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SlideShare utilise les cookies pour améliorer les fonctionnalités et les performances, et également pour vous montrer des publicités pertinentes. Si vous continuez à naviguer sur ce site, vous acceptez l’utilisation de cookies. Consultez notre Politique de confidentialité et nos Conditions d’utilisation pour en savoir plus.
I have two points to make. The first is that Japanese folk art theory is a model for thinking about masterworks.
Soetsu Yanagi, who founded the Japanese Folk Crafts Museum in the 1930s, introduced the concept of mingei: “hand crafted art of ordinary people.”
Mingei objects can be stunningly beautiful. But they weren’t made to express beauty. They’re practical things whose principle purpose is to fulfill the needs of ordinary people. Their beauty is in how beautifully they work – and also derives from the beautiful way in which they are made.
According to the mingei model, our masterworks should consider and respond to the limitations every craftsperson must consider: The purpose for which a given article is used The nature of the materials employed And the use of appropriate techniques.
According to Yanagi, “Usefulness, material, and technique, if given their due values, automatically give us calm and friendly beauty in the crafts we use from day to day.”
As Yanagi pointed out, not all living people can be geniuses. The number of geniuses appearing in any given generation is actually extremely small. And yet he saw, for instance in the anonymous work of Chinese Sung potters a thousand years ago, and in the work of modern Korean woodworkers, pieces of art of the highest quality produced in mass quantities for everyday use.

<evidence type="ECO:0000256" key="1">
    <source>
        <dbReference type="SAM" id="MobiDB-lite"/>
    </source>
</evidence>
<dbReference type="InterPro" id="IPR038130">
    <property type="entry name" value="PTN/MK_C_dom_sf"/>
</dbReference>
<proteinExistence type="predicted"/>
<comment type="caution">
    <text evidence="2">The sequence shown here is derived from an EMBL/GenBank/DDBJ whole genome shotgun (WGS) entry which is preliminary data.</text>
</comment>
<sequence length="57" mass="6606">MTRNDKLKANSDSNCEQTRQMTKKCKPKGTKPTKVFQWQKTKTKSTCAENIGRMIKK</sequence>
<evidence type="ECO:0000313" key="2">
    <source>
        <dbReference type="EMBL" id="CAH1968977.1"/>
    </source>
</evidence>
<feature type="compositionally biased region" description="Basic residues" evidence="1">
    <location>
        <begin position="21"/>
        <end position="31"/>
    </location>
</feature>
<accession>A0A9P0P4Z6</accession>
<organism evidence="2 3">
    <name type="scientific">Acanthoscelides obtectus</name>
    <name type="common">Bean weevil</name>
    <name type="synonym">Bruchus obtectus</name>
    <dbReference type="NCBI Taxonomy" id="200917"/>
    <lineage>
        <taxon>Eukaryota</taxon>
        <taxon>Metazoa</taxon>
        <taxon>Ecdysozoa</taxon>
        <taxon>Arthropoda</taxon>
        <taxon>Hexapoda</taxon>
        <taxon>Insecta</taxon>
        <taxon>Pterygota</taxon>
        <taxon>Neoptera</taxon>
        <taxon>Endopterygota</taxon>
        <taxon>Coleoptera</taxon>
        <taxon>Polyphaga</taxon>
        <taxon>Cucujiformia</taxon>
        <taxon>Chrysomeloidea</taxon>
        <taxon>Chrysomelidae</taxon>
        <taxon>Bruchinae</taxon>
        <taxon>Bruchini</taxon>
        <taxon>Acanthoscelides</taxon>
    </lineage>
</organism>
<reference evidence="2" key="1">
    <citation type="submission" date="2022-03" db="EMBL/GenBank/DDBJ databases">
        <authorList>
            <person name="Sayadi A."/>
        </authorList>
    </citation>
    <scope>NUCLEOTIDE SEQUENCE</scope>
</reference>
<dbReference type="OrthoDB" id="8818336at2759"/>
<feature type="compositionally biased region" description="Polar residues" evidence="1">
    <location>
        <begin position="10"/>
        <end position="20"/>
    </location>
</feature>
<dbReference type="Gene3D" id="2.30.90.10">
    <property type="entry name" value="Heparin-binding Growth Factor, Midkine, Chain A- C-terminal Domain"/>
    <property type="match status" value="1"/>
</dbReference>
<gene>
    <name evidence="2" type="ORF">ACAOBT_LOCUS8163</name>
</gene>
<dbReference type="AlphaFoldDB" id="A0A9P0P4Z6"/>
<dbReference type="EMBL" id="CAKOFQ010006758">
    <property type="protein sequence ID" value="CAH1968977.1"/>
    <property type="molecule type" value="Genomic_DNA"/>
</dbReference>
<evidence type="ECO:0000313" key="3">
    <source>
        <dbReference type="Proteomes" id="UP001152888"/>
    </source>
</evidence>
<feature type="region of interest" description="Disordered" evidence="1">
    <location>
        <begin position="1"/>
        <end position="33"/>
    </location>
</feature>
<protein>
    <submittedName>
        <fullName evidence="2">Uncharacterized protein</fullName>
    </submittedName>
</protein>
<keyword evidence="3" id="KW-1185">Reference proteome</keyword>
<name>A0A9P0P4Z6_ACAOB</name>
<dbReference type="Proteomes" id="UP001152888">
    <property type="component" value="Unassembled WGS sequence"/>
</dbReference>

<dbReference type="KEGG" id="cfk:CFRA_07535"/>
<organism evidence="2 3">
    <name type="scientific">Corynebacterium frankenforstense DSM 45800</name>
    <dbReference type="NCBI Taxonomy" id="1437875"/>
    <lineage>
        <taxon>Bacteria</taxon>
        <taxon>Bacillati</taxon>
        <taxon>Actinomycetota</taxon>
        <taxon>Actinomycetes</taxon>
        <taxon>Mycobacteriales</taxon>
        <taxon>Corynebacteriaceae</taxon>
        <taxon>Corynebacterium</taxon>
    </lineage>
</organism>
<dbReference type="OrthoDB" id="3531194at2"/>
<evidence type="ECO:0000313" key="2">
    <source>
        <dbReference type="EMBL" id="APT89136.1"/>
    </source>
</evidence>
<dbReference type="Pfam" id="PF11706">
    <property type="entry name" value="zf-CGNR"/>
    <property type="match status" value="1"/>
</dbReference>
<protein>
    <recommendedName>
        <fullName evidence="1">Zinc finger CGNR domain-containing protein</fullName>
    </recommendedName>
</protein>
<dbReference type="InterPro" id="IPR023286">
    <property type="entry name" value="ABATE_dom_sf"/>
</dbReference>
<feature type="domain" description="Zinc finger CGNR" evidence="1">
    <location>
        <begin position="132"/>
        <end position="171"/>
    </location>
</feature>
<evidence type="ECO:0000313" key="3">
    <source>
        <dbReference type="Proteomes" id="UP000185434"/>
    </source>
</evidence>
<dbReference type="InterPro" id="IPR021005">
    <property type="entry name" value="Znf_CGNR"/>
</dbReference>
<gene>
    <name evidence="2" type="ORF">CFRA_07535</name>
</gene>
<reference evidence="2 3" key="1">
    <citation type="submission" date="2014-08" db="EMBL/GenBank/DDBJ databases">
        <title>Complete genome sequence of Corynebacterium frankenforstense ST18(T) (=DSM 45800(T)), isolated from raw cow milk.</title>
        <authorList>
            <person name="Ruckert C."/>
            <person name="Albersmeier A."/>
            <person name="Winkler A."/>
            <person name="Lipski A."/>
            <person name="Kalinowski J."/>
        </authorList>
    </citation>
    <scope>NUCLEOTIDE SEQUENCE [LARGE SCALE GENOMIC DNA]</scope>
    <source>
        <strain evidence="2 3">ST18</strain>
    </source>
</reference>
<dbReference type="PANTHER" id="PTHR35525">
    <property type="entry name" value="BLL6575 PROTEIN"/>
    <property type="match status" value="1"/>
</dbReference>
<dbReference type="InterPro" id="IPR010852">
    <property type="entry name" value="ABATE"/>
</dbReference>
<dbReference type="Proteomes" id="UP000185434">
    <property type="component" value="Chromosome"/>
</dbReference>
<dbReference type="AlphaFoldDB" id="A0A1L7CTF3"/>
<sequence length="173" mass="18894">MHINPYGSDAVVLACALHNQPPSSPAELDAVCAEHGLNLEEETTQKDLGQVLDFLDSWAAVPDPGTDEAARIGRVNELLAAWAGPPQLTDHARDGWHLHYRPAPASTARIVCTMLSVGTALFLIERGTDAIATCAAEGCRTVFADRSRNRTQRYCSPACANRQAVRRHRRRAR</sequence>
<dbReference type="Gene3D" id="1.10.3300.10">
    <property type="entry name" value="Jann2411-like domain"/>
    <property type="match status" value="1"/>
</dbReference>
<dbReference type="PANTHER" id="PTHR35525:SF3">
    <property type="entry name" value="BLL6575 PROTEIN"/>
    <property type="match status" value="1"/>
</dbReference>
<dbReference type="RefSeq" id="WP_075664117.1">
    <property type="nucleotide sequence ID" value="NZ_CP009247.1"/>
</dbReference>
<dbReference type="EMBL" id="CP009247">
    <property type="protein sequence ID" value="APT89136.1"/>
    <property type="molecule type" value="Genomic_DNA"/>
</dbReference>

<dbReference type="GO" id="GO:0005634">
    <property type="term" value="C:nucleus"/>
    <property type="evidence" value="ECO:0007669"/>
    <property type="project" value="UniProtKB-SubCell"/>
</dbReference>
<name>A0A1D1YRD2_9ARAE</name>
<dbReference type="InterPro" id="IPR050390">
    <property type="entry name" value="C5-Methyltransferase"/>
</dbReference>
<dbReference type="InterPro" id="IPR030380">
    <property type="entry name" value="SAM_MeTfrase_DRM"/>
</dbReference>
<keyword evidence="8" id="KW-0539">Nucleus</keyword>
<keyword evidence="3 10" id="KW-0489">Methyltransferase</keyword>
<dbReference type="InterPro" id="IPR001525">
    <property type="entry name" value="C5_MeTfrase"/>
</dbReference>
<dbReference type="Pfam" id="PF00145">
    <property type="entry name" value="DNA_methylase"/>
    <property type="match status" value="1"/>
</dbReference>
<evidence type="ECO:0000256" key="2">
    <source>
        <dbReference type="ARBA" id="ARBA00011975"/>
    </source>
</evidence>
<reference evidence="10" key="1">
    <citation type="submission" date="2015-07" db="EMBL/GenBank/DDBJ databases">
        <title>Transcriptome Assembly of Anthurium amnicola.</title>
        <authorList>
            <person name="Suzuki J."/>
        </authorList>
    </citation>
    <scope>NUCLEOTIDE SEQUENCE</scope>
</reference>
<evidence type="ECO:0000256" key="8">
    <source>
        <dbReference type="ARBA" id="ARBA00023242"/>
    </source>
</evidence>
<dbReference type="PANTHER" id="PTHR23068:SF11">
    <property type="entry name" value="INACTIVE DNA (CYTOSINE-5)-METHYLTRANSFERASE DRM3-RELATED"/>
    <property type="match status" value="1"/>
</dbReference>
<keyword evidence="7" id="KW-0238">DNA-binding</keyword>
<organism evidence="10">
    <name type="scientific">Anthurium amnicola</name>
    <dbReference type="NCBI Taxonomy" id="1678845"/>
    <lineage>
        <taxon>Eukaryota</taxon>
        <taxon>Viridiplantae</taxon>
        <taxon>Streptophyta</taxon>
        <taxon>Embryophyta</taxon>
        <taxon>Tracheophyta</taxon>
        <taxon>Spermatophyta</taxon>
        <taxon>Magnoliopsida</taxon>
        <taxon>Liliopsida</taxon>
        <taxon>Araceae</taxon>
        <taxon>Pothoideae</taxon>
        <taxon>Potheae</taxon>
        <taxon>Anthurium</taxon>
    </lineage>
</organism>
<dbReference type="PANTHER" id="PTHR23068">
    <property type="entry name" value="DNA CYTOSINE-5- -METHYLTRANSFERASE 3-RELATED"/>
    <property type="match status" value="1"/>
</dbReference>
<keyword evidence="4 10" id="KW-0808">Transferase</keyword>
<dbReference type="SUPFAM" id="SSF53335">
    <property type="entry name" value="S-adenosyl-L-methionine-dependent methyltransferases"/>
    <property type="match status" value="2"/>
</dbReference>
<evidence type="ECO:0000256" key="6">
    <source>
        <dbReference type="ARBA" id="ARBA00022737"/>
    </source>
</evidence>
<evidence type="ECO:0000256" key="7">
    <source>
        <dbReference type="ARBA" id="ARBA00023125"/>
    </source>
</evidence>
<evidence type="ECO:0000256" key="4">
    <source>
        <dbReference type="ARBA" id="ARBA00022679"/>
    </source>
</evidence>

The second point is, in masterworks we should be looking for qualities, not personalities.
Remember Joshua Prince-Ramus’ keynote at the 2007 IA Summit? He spoke against the idea of the architect as someone whose role is to deliver the “master stroke.” Instead, the architect is there to serve the program, and maybe to re-engineer the design process.
I’ve always loved the humility in that idea. I try to express it to my clients and teammates. I’m an information architect, and I’m not here to deliver you all my stroke of genius. I’m here to co-design with you and help make this thing work for you, beautifully.
A masterwork for me would be something that: Comes from and is made for people Is not a one-off, but is replicable to different scales and large quantities Is functional in daily life And is made with humility and in a spirit of joy.